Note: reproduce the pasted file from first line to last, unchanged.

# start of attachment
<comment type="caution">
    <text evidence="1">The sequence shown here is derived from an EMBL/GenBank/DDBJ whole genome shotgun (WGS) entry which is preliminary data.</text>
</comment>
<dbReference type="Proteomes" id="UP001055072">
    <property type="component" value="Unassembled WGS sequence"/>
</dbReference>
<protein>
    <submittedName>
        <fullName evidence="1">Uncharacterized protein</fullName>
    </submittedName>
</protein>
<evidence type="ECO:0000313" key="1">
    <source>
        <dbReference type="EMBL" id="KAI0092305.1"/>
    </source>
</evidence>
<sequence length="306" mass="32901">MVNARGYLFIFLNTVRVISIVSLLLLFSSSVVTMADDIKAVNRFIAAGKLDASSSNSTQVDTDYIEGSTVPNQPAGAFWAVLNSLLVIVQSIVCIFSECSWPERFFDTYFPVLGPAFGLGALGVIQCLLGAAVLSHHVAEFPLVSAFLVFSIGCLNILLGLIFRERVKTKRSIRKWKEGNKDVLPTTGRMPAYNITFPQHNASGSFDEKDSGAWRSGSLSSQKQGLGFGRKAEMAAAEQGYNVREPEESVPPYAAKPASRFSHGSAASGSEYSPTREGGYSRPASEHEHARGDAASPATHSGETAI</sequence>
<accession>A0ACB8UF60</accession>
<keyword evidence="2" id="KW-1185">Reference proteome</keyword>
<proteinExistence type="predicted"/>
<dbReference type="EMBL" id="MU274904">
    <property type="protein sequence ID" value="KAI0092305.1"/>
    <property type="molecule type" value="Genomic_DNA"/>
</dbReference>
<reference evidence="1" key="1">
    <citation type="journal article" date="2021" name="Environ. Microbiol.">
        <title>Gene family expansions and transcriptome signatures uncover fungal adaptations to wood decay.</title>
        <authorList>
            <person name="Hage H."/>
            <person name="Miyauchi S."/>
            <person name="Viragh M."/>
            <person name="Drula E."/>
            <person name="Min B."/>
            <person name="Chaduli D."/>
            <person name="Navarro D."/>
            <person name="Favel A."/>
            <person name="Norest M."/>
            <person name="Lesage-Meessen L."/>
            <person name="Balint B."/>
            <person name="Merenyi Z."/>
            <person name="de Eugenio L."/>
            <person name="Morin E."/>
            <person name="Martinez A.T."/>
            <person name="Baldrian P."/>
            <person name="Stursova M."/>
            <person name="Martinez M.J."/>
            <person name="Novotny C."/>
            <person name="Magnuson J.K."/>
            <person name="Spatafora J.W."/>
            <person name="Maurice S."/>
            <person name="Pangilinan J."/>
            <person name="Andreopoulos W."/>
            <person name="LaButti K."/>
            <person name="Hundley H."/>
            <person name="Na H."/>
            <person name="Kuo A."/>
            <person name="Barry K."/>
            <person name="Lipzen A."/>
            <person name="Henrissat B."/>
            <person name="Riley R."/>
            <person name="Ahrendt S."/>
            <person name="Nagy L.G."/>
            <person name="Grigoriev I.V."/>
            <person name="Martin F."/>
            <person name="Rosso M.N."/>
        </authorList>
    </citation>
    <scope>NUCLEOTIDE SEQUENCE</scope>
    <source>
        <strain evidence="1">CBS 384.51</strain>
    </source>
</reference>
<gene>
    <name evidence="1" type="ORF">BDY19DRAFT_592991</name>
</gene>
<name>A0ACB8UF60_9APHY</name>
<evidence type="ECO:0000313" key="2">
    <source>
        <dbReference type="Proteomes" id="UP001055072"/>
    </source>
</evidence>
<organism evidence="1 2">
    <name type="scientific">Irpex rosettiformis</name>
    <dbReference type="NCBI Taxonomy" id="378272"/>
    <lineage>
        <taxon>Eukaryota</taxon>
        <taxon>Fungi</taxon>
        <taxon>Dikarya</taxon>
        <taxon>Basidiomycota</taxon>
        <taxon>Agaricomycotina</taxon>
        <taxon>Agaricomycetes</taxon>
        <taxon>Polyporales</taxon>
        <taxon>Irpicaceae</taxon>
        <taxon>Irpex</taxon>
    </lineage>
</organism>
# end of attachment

<comment type="caution">
    <text evidence="1">The sequence shown here is derived from an EMBL/GenBank/DDBJ whole genome shotgun (WGS) entry which is preliminary data.</text>
</comment>
<dbReference type="Proteomes" id="UP001055072">
    <property type="component" value="Unassembled WGS sequence"/>
</dbReference>
<protein>
    <submittedName>
        <fullName evidence="1">Uncharacterized protein</fullName>
    </submittedName>
</protein>
<evidence type="ECO:0000313" key="1">
    <source>
        <dbReference type="EMBL" id="KAI0092305.1"/>
    </source>
</evidence>
<sequence length="306" mass="32901">MVNARGYLFIFLNTVRVISIVSLLLLFSSSVVTMADDIKAVNRFIAAGKLDASSSNSTQVDTDYIEGSTVPNQPAGAFWAVLNSLLVIVQSIVCIFSECSWPERFFDTYFPVLGPAFGLGALGVIQCLLGAAVLSHHVAEFPLVSAFLVFSIGCLNILLGLIFRERVKTKRSIRKWKEGNKDVLPTTGRMPAYNITFPQHNASGSFDEKDSGAWRSGSLSSQKQGLGFGRKAEMAAAEQGYNVREPEESVPPYAAKPASRFSHGSAASGSEYSPTREGGYSRPASEHEHARGDAASPATHSGETAI</sequence>
<accession>A0ACB8UF60</accession>
<keyword evidence="2" id="KW-1185">Reference proteome</keyword>
<proteinExistence type="predicted"/>
<dbReference type="EMBL" id="MU274904">
    <property type="protein sequence ID" value="KAI0092305.1"/>
    <property type="molecule type" value="Genomic_DNA"/>
</dbReference>
<reference evidence="1" key="1">
    <citation type="journal article" date="2021" name="Environ. Microbiol.">
        <title>Gene family expansions and transcriptome signatures uncover fungal adaptations to wood decay.</title>
        <authorList>
            <person name="Hage H."/>
            <person name="Miyauchi S."/>
            <person name="Viragh M."/>
            <person name="Drula E."/>
            <person name="Min B."/>
            <person name="Chaduli D."/>
            <person name="Navarro D."/>
            <person name="Favel A."/>
            <person name="Norest M."/>
            <person name="Lesage-Meessen L."/>
            <person name="Balint B."/>
            <person name="Merenyi Z."/>
            <person name="de Eugenio L."/>
            <person name="Morin E."/>
            <person name="Martinez A.T."/>
            <person name="Baldrian P."/>
            <person name="Stursova M."/>
            <person name="Martinez M.J."/>
            <person name="Novotny C."/>
            <person name="Magnuson J.K."/>
            <person name="Spatafora J.W."/>
            <person name="Maurice S."/>
            <person name="Pangilinan J."/>
            <person name="Andreopoulos W."/>
            <person name="LaButti K."/>
            <person name="Hundley H."/>
            <person name="Na H."/>
            <person name="Kuo A."/>
            <person name="Barry K."/>
            <person name="Lipzen A."/>
            <person name="Henrissat B."/>
            <person name="Riley R."/>
            <person name="Ahrendt S."/>
            <person name="Nagy L.G."/>
            <person name="Grigoriev I.V."/>
            <person name="Martin F."/>
            <person name="Rosso M.N."/>
        </authorList>
    </citation>
    <scope>NUCLEOTIDE SEQUENCE</scope>
    <source>
        <strain evidence="1">CBS 384.51</strain>
    </source>
</reference>
<gene>
    <name evidence="1" type="ORF">BDY19DRAFT_592991</name>
</gene>
<name>A0ACB8UF60_9APHY</name>
<evidence type="ECO:0000313" key="2">
    <source>
        <dbReference type="Proteomes" id="UP001055072"/>
    </source>
</evidence>
<organism evidence="1 2">
    <name type="scientific">Irpex rosettiformis</name>
    <dbReference type="NCBI Taxonomy" id="378272"/>
    <lineage>
        <taxon>Eukaryota</taxon>
        <taxon>Fungi</taxon>
        <taxon>Dikarya</taxon>
        <taxon>Basidiomycota</taxon>
        <taxon>Agaricomycotina</taxon>
        <taxon>Agaricomycetes</taxon>
        <taxon>Polyporales</taxon>
        <taxon>Irpicaceae</taxon>
        <taxon>Irpex</taxon>
    </lineage>
</organism>